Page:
This project deals with a controller, made by Intel© Company, called the Intel® Galileo Board.
This controller was developed by Intel for education needs and for learning and experimenting with programming, as well as combining programming with hardware.
The controller is a part of a family of similar controllers, called Arduino controller, which create a cheap and comfortable environment of developing and running projects which combine software & hardware components.
This work was mainly based on two goals. The first goal is to examine the possibility of integrating the controller in the daily work of the laboratory workers, and even replace the existing instruments currently used in the laboratory. For that purpose, a characterization of the controller’s abilities was performed. In addition, the performance of the controller was examined, especially it’s processing rates and response time. The second goal is to build a user-friendly app to allow the laboratory workers to use the controller without any necessary professional knowledge in programming.
The program allows:
- Downloading and running source code files written in C++.
- Communication between the computer and the controller, in the form of sending & receiving strings of data.
- Showing the measurements from the controller’s analog inputs on a graphical plot.
- Showing the output of the code running on the controller, on several sub-plots (one sub-plot for each output variable).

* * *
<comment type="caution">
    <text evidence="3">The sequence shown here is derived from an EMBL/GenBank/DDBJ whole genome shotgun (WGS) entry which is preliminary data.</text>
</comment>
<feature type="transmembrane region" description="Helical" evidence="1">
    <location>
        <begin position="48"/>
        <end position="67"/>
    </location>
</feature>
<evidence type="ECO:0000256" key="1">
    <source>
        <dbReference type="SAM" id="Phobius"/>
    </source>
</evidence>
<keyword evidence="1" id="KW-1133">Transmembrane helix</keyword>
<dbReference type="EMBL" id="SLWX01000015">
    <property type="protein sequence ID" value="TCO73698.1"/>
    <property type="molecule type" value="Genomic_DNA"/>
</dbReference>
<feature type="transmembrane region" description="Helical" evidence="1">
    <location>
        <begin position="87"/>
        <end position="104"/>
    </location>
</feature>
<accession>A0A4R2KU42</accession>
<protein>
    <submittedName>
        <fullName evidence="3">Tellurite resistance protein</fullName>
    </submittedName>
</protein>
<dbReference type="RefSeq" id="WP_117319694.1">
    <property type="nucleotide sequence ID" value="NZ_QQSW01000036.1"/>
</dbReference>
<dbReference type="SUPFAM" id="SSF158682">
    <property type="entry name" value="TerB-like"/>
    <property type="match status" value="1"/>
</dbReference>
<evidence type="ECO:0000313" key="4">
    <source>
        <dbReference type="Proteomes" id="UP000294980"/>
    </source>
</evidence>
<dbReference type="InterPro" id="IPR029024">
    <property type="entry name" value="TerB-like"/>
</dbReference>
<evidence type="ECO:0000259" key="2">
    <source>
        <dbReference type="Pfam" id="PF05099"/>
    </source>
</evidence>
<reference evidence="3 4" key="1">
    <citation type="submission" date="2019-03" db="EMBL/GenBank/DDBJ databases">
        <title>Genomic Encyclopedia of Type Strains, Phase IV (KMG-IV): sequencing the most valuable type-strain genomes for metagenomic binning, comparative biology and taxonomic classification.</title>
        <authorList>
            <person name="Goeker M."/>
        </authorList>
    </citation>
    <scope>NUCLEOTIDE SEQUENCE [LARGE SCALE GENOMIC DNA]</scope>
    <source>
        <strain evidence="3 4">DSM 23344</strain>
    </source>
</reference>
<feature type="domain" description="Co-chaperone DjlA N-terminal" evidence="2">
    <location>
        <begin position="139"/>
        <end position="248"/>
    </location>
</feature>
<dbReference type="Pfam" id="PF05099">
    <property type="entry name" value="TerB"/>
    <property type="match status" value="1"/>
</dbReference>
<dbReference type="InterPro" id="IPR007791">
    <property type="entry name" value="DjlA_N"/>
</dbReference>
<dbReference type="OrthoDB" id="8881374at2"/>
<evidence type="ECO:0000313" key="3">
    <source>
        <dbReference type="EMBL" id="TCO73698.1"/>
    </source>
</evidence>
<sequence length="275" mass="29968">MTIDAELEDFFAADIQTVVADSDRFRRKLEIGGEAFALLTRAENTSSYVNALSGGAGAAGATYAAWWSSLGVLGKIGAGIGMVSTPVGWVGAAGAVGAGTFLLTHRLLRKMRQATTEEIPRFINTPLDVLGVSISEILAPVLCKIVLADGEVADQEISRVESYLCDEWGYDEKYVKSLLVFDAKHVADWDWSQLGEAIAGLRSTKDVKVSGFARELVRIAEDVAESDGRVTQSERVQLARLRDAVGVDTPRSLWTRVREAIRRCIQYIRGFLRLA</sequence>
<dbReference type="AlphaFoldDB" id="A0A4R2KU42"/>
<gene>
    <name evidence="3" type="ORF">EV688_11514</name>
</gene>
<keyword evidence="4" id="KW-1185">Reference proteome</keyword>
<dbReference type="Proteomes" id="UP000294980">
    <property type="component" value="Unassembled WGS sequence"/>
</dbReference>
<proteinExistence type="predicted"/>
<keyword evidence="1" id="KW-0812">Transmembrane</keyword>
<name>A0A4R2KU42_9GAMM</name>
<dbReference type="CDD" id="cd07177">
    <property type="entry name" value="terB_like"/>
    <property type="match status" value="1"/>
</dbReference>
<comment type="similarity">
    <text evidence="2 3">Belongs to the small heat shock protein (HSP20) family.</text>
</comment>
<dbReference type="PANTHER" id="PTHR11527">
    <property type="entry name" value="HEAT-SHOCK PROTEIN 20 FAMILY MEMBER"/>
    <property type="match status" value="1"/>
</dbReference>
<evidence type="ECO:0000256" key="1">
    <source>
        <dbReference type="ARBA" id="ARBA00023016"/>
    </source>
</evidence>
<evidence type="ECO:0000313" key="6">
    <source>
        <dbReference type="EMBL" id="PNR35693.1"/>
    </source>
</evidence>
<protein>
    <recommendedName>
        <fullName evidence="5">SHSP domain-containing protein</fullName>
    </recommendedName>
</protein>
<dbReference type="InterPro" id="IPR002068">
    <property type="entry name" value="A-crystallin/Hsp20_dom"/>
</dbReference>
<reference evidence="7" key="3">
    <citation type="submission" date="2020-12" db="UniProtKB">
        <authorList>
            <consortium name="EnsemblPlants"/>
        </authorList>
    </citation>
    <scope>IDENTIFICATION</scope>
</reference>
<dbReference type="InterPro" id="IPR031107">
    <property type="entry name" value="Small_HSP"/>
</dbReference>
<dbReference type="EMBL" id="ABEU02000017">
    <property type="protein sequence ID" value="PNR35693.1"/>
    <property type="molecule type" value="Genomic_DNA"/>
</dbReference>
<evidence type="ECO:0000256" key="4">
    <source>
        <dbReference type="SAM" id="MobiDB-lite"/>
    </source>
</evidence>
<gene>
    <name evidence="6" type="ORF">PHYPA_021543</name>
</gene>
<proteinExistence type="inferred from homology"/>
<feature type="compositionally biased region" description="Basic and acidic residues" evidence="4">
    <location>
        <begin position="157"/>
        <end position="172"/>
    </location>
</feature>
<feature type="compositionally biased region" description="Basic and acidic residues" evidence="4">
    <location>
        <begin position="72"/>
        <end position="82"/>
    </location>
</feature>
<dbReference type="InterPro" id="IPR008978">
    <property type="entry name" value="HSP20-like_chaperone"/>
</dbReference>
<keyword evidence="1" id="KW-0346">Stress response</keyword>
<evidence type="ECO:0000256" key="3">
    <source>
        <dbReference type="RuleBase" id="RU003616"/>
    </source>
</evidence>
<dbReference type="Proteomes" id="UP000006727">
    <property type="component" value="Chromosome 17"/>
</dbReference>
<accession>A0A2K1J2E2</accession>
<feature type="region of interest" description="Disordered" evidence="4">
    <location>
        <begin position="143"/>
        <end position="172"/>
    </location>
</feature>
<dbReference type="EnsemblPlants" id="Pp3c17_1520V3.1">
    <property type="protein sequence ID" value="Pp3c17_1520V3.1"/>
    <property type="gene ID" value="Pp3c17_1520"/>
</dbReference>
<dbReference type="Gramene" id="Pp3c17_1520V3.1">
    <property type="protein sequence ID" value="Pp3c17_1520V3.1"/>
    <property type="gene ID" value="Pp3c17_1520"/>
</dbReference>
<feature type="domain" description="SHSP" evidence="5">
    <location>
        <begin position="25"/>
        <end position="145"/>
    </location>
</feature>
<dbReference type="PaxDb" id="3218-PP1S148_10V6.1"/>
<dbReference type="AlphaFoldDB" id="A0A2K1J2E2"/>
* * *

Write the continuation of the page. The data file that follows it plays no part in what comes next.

- Viewing and modifying the code before downloading it to the controller.
In addition to the program above, another secondary program was built, which helps create the infrastructure which is used by the main program. The Infrastructure includes creating a preferences file, turning on the Ethernet connection interface on the controller and downloading a compiled code to the controller for the monitoring state of the controller. A user guide was also written (and presented in the report) which explains what is needed to be set on the computer in order for the program to work properly. The guide also explains how to use the built programs.
The requirements of the laboratory equipment are to be able to measure changes in the scales of milliseconds and lower (micro-seconds). Although with some adjustment the Galileo is able to send pulses in these time scales (as we saw in the case where the Galileo can output pulses with a frequency of 450KHz, 670KHz and 2.87 MHz), however the sampling performance borders on the limit of a millisecond, which might make it miss the very small changes in the system it measures. Moreover, when the output is set to high frequency, it becomes distorted, due to the capacitors in the output. Thus, without any external equipment the Galileo isn’t fit for small time scale systems or sensitive systems. However, it can still be used for simulations and systems with a higher time scale (even several milliseconds).
Another disadvantage is the fact that the Galileo’s working range is between ground and 5 volts (or ground and 3.3 volts), and it won’t measure negative voltage. This problem can be solved with an external shield which shifts the voltage range to a positive range, so that the Galileo will be able to measure it.
To conclude, the Galileo is not fit for replacing the laboratory equipment, however it can be used for simulations and for measuring analog signals with a certain frequency limit. For that purpose and more, a Graphical User Interface is built.
Written by Gil Aizenshtadt